@WePublicHealth: Citizen journalism meets public health

@WePublicHealth tests the use of a rotated curated Twitter account as a new model for citizen journalism with a public health focus.

Every week, a different person – including community members and public health professionals – is asked to tweet-report and investigate public health matters.

Their focus might be local – for example, documenting the cost of fresh foods in remote communities via tweet-photos – national or global (for example, reporting from international conferences and events).

They might use the account to share a photographic or film-based investigation, or to share links to related resources and research, for example. Or they might convene Twitter chats or interviews around particular topics, events or hashtags.

One of the goals is to encourage creative use of Twitter for public interest discussions and investigations.

Information for @WePublicHealth applicants and tweeters

1. The @WePublicHealth project aims to encourage public health investigations and reporting of events and issues that are likely to be of interest or use to Croakey readers. We ask that you consider how you can use the week to provide a service to the account’s followers.

2. If you are interested in a stint on @WePublicHealth, please get in touch with a note about what you’d like to cover. Send a short bio and the topic or event that you would like to cover. The account is not available to those working for Coca-Cola et al.

3. The @WePublicHealth tweets are displayed on the Croakey home page. Please be aware of this, and maintain a respectful, civil tone in your tweets and discussions. Do not tweet anything you would not want to see on Croakey’s home page.

4. This account is not to be used for personal attacks. As the guests have control over the account, they are legally responsible for their tweets. Croakey does not accept responsibility if guest tweeters publish defamatory comments.

@WePublicHealth is inspired by the work of Luke Pearson with @IndigenousX (as previously profiled at Croakey, here and here), and Sarah Stokely who curates @WeMelbourne  and @WeTasmania.

@WePublicHealth archives

@WePublicHealth 2018 archive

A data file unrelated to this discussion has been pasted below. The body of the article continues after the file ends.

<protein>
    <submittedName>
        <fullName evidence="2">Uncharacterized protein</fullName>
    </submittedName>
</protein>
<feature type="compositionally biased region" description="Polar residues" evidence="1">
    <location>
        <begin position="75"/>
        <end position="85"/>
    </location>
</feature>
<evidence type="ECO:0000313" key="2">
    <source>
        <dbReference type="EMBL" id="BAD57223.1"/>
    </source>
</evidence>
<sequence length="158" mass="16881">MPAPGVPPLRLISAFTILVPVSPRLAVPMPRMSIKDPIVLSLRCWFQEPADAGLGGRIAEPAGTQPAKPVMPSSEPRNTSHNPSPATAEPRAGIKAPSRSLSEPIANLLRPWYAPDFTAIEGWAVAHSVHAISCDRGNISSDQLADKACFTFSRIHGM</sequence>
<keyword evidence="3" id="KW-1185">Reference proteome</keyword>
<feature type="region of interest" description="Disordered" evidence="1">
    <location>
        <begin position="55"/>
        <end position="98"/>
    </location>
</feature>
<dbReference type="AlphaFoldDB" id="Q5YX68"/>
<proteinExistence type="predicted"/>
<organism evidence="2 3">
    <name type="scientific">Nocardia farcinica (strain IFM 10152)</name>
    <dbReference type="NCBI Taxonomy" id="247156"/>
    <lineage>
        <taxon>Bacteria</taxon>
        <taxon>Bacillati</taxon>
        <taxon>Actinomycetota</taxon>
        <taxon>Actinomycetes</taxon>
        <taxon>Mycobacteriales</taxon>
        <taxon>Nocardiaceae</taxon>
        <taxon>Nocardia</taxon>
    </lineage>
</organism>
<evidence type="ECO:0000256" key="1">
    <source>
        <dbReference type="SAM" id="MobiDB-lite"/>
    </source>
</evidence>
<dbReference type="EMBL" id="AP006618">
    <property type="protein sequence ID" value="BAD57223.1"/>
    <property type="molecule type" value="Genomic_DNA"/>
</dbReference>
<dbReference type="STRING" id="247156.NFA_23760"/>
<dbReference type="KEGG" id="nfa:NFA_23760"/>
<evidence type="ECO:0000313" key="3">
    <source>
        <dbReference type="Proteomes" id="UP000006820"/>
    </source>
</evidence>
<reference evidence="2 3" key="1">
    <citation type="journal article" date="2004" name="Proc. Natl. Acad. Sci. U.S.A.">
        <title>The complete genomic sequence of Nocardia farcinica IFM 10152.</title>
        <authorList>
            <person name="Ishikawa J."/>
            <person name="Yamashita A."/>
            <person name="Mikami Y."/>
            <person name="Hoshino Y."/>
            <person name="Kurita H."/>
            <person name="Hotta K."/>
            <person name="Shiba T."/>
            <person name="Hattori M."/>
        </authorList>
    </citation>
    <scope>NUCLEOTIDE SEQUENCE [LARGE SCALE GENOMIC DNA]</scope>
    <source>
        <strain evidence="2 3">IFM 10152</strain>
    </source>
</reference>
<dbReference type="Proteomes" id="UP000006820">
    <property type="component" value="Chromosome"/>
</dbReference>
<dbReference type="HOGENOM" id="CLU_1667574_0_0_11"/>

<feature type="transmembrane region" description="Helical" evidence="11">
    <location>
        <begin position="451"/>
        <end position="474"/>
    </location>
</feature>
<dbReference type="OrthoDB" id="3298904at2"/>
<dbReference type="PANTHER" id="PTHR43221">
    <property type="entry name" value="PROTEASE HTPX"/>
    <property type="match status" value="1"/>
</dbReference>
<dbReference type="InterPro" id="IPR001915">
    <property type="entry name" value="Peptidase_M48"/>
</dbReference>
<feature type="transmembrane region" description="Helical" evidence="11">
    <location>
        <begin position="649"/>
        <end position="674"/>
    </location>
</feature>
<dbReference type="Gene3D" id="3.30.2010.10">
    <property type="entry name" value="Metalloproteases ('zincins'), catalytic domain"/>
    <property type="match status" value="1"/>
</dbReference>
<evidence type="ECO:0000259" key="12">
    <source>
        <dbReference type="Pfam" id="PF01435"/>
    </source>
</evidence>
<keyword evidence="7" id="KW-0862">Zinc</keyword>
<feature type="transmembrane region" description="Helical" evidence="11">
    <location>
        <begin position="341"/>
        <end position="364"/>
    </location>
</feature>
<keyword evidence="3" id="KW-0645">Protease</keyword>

@WePublicHealth 2017 archive

@WePublicHealth 2016 archive

@WePublicHealth 2015 archive

Wepublichealth-2014archive.docx (216 downloads) (word.doc)


15 April

In the chair this week is Terry Slevin (@terryslevin), CEO of the Public Health Association of Australia.

Adjunct Professor Slevin is one of Australia’s foremost experts in public health and health promotion, currently serving in the role of Director of Education and Research at Cancer Council Western Australia following several other roles at the Council since 1994. He is also a notable member of the PHAA, being a Fellow of the Association and having previously served in the role of Vice President on the Board.

9 April

Dr Melissa Stoneham – @DrMelStoneham –  covered the 23rd IUHPE World Conference on Health Promotion, Rotorua, Aotearoa/New Zealand 7-11 April. Hosted by the Health Promotion Forum of NewZealand . Follow #iuhpe2019.


1 April

Lyn Morgain – @MsLynM –  the Chief Executive of cohealth, Victoria’s largest community health organisation, was in the chair. Lyn attended the What Works Summit in Reykjavik Iceland. This invitation event brought together diverse leaders from all over the world to consider the latest thinking on advancing social progress to achieve the Sustainable Development Goals.

Anchored by the Social Progress Index, a powerful bench-marking tool to connect decision makers with fresh perspectives on social performance, the third What Works global summit will bring together leaders and change makers from business, government, and civil society. Through focused case studies, debate and interactive workshops, participants will leave with new tools and innovative solutions, along with a strengthened network and prospective partners to help drive social change. The summit will consider how the SPI tools can be used to achieve the SDGs and create positive policy change at every level of government, and how all stakeholders can work together to advance social progress. The summit represents a great opportunity to learn from thought leaders about best practice social impact measurement, knowledge sharing and research to generate social change.